This week, Chamberlain Professor Dee McGonigle, PhD, RN, FAAN, CNE, has been riding bikes with her Master of Science in Nursing students. Once they master the art of pedaling, they’ll take flight in hot air balloons and zip-line through the skies.
The activities are all part of the orientation process at Chamberlain College of Nursing’s virtual campus in Second Life.
Second Life (SL) is a 3-D, virtual world where users are known as residents, and students choose avatars as graphical representations of themselves. Avatars can walk, run, sit, stand, fly and interact with other residents – but first, students must learn to control and operate them, which is where the bicycles come in.
“The orientation island is a fun, engaging place to draw students in and help them enjoy their time in our simulated world,” said Carole Eldridge, DNP, RN, CNE, NEA-BC, director of graduate programs at Chamberlain.
McGonigle has been working with Julie McAfooes, MS, RN-BC, CNE, ANEF, web development manager at Chamberlain College of Nursing, to create an online world that includes a hospital with a pediatric unit, a nursery, exam rooms, meeting and educational spaces, and two neighborhoods – one on the bad side of town, and one more modern and clean area, appropriately dubbed “Summerville.”
For the first time, MSN students in the education, executive and informatics specialty tracks will be able to complete their practicum experiences in Second Life. Second Life practicums are designed to help those who cannot do a practicum in a real-world situation because of geographic or other limitations.
“Second Life is not a place to learn fine motor skills,” McGonigle said. “You’re not going to teach someone how to give an injection, but you can teach a student to assess a patient or even evaluate how students interact with that patient’s family.”
Second Life enables MSN students in the education specialty track to teach a classroom full of avatars. Faculty are planted among the students, perhaps acting badly or raising their hands to ask questions that test the student’s knowledge of a topic and see how they handle certain situations in the classroom. Every experience will end with a debriefing, where faculty and students come together to discuss the lessons and challenges from the session.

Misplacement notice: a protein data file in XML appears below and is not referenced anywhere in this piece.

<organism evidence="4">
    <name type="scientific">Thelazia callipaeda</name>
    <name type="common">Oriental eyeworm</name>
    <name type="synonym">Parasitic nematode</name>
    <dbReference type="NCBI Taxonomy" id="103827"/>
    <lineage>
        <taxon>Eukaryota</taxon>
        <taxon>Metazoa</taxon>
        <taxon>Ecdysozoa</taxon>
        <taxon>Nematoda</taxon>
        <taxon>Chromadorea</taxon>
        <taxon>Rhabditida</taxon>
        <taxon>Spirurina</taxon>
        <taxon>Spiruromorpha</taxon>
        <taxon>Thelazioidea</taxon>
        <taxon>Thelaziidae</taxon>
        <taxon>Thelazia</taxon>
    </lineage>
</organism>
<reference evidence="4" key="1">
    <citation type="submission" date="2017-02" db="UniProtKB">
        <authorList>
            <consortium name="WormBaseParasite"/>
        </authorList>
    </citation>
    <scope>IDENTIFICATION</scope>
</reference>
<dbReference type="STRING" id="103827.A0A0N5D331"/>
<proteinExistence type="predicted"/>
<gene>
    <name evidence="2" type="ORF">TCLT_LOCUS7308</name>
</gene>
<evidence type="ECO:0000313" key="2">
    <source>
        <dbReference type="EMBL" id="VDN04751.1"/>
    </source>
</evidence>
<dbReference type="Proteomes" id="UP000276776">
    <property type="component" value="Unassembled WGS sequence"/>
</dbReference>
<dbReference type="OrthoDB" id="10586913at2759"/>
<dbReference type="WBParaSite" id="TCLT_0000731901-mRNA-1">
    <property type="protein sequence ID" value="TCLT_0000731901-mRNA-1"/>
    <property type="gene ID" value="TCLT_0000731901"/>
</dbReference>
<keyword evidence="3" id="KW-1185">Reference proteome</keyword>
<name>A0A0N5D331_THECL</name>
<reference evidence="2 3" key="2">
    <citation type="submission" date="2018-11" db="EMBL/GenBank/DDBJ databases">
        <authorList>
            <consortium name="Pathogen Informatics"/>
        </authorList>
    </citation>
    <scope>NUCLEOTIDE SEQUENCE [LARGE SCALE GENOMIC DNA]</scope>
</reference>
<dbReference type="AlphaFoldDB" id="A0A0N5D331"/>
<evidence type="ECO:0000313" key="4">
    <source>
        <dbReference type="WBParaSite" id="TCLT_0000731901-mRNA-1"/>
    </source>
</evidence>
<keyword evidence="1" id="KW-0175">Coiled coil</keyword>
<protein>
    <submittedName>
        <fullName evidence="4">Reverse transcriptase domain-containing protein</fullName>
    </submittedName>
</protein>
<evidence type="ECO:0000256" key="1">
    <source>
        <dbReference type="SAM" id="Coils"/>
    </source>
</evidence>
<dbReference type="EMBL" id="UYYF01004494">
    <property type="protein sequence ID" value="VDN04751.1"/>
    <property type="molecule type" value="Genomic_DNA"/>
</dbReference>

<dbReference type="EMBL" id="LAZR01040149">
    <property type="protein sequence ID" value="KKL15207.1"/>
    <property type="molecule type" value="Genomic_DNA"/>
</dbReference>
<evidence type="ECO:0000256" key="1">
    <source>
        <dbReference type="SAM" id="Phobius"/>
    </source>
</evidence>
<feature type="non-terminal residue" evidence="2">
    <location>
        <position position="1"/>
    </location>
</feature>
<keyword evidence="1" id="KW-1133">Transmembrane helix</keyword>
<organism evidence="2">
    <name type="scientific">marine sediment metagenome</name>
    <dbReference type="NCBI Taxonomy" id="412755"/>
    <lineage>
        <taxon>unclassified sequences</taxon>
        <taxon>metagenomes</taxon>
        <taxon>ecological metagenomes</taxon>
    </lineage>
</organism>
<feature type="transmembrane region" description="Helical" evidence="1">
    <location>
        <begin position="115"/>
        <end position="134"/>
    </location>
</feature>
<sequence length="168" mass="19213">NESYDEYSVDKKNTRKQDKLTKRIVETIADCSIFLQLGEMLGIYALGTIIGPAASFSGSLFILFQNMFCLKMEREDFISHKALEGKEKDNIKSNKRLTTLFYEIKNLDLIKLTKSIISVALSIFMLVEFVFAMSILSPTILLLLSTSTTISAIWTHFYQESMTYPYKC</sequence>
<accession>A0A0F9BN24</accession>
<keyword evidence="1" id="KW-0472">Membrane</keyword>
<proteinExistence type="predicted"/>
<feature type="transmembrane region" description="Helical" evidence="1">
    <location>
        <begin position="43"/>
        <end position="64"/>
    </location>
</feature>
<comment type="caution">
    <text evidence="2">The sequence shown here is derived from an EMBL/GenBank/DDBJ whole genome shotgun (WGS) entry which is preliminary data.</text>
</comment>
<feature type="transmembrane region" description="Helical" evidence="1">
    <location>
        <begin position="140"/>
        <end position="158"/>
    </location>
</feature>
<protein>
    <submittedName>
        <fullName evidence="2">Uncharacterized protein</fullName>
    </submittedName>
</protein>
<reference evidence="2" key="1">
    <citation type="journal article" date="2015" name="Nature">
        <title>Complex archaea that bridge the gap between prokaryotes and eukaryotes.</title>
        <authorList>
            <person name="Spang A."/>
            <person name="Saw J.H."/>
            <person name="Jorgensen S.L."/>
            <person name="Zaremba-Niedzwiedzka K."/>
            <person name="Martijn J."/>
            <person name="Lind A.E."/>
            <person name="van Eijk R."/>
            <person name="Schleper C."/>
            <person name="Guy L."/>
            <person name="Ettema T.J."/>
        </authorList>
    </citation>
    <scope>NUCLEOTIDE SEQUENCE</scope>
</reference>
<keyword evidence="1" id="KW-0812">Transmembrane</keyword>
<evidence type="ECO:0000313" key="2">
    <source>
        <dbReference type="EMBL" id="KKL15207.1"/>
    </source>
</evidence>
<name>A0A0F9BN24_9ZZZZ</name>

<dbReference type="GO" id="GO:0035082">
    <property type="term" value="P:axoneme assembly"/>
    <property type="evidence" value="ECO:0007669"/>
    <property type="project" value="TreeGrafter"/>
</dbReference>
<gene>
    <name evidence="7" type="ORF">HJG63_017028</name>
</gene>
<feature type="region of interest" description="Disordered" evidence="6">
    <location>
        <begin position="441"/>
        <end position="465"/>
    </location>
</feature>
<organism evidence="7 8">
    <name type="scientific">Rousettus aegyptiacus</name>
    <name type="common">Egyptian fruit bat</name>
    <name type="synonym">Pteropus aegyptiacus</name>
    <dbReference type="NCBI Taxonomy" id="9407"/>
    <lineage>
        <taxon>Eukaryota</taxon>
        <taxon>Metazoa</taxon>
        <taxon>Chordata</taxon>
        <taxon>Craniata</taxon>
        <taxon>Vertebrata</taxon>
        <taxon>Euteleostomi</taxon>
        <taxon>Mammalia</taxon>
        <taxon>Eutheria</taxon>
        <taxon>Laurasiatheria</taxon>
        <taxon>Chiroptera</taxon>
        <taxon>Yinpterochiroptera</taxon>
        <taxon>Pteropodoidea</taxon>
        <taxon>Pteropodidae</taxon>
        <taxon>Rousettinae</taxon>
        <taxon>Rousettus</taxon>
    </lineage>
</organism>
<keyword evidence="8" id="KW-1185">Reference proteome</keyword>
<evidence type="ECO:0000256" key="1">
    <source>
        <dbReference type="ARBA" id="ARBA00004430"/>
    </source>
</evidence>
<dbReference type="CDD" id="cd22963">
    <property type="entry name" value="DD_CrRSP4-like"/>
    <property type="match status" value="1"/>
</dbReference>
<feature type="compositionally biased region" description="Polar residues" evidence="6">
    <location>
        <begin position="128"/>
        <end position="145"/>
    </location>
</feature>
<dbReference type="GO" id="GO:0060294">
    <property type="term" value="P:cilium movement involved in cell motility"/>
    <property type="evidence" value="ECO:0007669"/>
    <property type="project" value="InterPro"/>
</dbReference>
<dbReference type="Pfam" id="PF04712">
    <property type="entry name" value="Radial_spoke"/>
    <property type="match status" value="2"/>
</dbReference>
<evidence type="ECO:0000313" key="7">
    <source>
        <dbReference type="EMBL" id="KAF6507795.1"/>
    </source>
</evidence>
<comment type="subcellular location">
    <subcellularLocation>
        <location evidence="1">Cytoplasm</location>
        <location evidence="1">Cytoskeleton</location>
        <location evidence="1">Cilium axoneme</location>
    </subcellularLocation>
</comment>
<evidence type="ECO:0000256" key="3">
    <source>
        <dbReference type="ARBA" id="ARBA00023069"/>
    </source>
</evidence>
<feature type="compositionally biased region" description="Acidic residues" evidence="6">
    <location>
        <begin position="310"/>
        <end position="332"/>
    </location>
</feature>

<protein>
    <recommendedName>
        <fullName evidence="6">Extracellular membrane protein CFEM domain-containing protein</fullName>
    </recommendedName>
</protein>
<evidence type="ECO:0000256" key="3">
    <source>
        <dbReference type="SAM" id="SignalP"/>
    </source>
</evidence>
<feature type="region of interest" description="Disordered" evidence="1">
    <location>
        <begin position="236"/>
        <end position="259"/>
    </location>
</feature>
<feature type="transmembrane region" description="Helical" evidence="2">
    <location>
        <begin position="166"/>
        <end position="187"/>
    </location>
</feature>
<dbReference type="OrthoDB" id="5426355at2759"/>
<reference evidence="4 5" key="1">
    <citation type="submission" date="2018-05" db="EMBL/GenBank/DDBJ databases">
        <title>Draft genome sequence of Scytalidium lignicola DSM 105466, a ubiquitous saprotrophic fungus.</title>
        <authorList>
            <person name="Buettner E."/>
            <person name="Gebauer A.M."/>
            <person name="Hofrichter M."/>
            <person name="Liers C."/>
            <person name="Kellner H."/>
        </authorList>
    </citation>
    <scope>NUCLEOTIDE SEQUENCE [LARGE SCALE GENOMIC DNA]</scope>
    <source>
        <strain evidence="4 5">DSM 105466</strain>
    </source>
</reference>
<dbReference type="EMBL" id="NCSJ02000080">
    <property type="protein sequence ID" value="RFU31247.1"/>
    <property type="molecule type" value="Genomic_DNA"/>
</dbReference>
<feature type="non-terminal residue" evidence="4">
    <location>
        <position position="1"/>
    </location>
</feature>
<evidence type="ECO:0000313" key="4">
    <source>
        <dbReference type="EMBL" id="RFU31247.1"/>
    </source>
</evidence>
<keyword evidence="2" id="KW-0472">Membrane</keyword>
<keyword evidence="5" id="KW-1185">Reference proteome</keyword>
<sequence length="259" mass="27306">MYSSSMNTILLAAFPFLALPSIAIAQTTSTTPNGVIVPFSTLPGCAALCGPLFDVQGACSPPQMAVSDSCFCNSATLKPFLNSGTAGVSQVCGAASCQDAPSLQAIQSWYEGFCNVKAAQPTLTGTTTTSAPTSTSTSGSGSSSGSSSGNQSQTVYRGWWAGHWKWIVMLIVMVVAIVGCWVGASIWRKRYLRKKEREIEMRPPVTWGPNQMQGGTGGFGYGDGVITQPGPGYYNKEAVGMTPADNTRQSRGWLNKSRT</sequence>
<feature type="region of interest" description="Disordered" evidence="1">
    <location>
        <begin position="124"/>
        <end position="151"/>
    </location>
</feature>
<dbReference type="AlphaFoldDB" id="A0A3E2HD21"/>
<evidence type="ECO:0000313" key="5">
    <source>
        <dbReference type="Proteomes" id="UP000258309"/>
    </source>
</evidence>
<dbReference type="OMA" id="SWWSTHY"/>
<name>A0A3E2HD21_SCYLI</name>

Second Life also holds potential to provide scenarios and experiences students rarely see during a traditional practicum experience. Students in the executive specialty track rarely get to work with a healthcare facility’s financial information during a practicum. Yet, when they enter the real world, this will be a major area of responsibility. In the Second Life practicum, managing budgets is a part of the experience.
“Second Life is a wonderful extension of an online program that allows students to immerse themselves in their specialty area doing what they would do in practice, but in a virtual world,” McGonigle said.
Other scenarios might include a community health survey, where students set out to evaluate risks in the community and where improvements could be made. Executive track students will evaluate whether a cardiac wellness clinic is truly needed in one community through interviews with a community activist, nursing officer, and directors of engineering and marketing.
The faculty team is also working on creating an inter-track scenario, where students from each of the MSN specialty tracks will work toward a common goal. Teamwork such as this is another benefit of Chamberlain’s new online campus, McGonigle said.
“Second Life is an interactive social networking area where you can get together and have meetings,” she said. “It can enhance students’ clinical experiences and put them in situations where they have to critically think on their own, as well as work with other people as a team. It has great potential to create an interdisciplinary feel, as we bring in physician avatars, social workers and case managers as well.”